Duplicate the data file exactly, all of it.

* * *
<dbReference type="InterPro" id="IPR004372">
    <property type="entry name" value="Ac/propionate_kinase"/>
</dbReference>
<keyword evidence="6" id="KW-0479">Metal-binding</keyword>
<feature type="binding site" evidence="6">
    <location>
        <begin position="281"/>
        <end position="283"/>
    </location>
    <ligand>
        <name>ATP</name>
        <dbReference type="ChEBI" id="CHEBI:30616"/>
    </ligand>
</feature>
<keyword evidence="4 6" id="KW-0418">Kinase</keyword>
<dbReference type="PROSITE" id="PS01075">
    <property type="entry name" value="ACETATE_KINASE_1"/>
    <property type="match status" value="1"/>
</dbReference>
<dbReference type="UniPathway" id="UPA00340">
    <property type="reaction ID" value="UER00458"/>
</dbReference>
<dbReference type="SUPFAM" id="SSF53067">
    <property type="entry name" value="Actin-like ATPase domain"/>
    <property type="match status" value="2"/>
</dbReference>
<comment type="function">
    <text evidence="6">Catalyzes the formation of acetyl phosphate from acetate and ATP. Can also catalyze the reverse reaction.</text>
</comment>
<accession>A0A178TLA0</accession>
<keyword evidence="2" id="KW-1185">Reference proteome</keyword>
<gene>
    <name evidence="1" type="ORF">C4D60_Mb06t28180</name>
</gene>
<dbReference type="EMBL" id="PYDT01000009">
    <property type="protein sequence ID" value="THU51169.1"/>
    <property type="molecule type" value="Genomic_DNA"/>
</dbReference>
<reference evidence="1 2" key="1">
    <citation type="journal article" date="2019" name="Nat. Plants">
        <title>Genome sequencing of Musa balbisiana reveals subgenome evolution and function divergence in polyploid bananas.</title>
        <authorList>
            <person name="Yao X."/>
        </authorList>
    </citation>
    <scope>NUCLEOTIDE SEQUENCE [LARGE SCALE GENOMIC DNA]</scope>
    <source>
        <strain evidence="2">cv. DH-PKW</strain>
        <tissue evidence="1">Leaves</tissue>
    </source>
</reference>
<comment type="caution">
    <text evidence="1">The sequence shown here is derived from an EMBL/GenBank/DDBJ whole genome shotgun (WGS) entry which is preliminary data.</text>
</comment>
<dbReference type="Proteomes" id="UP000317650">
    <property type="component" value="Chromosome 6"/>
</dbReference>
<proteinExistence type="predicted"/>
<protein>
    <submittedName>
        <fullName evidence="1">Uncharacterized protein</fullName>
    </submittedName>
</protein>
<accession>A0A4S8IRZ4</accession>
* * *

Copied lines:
<dbReference type="InterPro" id="IPR004372">
    <property type="entry name" value="Ac/propionate_kinase"/>
</dbReference>
<keyword evidence="6" id="KW-0479">Metal-binding</keyword>
<feature type="binding site" evidence="6">
    <location>
        <begin position="281"/>
        <end position="283"/>
    </location>
    <ligand>
        <name>ATP</name>
        <dbReference type="ChEBI" id="CHEBI:30616"/>
    </ligand>
</feature>
<keyword evidence="4 6" id="KW-0418">Kinase</keyword>
<dbReference type="PROSITE" id="PS01075">
    <property type="entry name" value="ACETATE_KINASE_1"/>
    <property type="match status" value="1"/>
</dbReference>
<dbReference type="UniPathway" id="UPA00340">
    <property type="reaction ID" value="UER00458"/>
</dbReference>
<dbReference type="SUPFAM" id="SSF53067">
    <property type="entry name" value="Actin-like ATPase domain"/>
    <property type="match status" value="2"/>
</dbReference>
<comment type="function">
    <text evidence="6">Catalyzes the formation of acetyl phosphate from acetate and ATP. Can also catalyze the reverse reaction.</text>
</comment>
<accession>A0A178TLA0</accession>
<keyword evidence="2" id="KW-1185">Reference proteome</keyword>
<gene>
    <name evidence="1" type="ORF">C4D60_Mb06t28180</name>
</gene>
<dbReference type="EMBL" id="PYDT01000009">
    <property type="protein sequence ID" value="THU51169.1"/>
    <property type="molecule type" value="Genomic_DNA"/>
</dbReference>
<reference evidence="1 2" key="1">
    <citation type="journal article" date="2019" name="Nat. Plants">
        <title>Genome sequencing of Musa balbisiana reveals subgenome evolution and function divergence in polyploid bananas.</title>
        <authorList>
            <person name="Yao X."/>
        </authorList>
    </citation>
    <scope>NUCLEOTIDE SEQUENCE [LARGE SCALE GENOMIC DNA]</scope>
    <source>
        <strain evidence="2">cv. DH-PKW</strain>
        <tissue evidence="1">Leaves</tissue>
    </source>
</reference>
<comment type="caution">
    <text evidence="1">The sequence shown here is derived from an EMBL/GenBank/DDBJ whole genome shotgun (WGS) entry which is preliminary data.</text>
</comment>
<dbReference type="Proteomes" id="UP000317650">
    <property type="component" value="Chromosome 6"/>
</dbReference>
<proteinExistence type="predicted"/>
<protein>
    <submittedName>
        <fullName evidence="1">Uncharacterized protein</fullName>
    </submittedName>
</protein>
<accession>A0A4S8IRZ4</accession>